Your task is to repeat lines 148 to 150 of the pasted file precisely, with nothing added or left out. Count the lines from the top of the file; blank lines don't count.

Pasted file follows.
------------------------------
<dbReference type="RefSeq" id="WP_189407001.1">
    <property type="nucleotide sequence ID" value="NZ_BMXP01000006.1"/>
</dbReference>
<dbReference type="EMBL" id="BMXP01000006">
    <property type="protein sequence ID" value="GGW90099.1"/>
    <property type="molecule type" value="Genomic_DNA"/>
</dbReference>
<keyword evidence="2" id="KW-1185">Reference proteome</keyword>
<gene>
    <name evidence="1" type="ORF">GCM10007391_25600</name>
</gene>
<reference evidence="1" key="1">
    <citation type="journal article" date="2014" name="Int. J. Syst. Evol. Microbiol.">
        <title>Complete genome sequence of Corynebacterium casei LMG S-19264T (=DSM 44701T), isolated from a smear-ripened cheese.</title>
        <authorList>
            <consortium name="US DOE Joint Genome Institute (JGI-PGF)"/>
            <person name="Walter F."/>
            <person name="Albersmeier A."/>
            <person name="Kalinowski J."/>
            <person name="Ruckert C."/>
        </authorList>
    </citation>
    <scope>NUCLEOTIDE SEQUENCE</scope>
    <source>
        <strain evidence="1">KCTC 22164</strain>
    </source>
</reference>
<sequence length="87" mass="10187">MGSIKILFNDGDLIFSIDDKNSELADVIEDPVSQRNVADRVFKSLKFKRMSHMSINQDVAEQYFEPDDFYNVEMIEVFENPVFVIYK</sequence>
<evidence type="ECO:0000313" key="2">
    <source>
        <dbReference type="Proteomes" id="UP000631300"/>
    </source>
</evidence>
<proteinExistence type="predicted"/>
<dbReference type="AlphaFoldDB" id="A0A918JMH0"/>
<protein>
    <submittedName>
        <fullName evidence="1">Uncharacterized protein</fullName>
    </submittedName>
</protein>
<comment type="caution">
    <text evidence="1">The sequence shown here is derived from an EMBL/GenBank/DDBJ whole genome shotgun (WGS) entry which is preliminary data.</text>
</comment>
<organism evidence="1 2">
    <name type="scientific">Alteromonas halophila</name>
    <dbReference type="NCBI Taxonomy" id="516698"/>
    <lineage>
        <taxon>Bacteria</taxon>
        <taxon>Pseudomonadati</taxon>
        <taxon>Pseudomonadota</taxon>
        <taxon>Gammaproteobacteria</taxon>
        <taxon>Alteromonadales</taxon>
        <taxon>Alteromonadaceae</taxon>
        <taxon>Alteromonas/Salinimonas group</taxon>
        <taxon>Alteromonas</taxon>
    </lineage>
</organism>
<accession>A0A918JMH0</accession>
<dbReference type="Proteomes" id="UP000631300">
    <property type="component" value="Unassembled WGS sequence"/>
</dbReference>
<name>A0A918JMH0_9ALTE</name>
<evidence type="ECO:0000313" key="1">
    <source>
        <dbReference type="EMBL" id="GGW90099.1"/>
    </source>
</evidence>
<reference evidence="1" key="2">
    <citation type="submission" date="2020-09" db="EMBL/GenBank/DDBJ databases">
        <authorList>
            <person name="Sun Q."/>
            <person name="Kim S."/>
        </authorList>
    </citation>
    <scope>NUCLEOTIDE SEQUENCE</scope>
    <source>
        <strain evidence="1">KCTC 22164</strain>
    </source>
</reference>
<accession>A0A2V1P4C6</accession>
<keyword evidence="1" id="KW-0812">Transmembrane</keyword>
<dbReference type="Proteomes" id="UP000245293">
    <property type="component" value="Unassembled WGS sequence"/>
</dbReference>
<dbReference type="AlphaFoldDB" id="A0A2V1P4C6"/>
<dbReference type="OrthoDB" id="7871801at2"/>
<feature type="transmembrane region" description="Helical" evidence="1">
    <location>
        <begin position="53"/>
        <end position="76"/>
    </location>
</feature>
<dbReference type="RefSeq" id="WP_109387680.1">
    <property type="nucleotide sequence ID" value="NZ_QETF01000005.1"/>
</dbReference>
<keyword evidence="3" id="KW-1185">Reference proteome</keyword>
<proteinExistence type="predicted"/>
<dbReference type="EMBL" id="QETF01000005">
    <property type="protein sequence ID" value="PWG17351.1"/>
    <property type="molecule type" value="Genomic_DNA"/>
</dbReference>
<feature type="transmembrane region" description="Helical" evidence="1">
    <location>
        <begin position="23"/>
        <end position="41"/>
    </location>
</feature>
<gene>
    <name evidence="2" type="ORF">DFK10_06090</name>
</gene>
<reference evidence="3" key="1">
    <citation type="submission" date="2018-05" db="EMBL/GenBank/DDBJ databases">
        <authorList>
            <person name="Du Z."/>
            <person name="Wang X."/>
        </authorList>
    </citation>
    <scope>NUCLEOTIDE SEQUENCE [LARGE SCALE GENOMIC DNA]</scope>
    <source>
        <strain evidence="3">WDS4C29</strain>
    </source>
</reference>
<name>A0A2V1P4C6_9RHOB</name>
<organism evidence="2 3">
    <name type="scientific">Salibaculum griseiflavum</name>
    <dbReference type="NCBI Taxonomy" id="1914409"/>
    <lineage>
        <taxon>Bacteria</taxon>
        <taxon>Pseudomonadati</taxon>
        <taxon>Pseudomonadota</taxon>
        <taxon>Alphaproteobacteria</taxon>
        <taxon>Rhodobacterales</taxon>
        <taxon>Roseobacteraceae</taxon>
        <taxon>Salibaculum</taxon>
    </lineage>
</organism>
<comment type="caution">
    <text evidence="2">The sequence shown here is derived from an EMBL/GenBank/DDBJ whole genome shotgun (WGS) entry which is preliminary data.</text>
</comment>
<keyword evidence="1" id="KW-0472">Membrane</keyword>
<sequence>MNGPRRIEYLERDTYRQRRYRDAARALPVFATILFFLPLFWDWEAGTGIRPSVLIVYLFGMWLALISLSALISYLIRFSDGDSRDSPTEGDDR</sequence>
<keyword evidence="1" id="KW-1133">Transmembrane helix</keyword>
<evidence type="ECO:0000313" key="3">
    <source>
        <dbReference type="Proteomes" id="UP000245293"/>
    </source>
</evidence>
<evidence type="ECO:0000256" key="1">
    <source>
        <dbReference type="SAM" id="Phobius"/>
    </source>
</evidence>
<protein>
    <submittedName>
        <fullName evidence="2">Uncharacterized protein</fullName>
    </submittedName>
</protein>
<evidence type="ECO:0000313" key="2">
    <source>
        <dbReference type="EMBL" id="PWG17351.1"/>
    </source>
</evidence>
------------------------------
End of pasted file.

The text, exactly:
<evidence type="ECO:0000256" key="1">
    <source>
        <dbReference type="SAM" id="Phobius"/>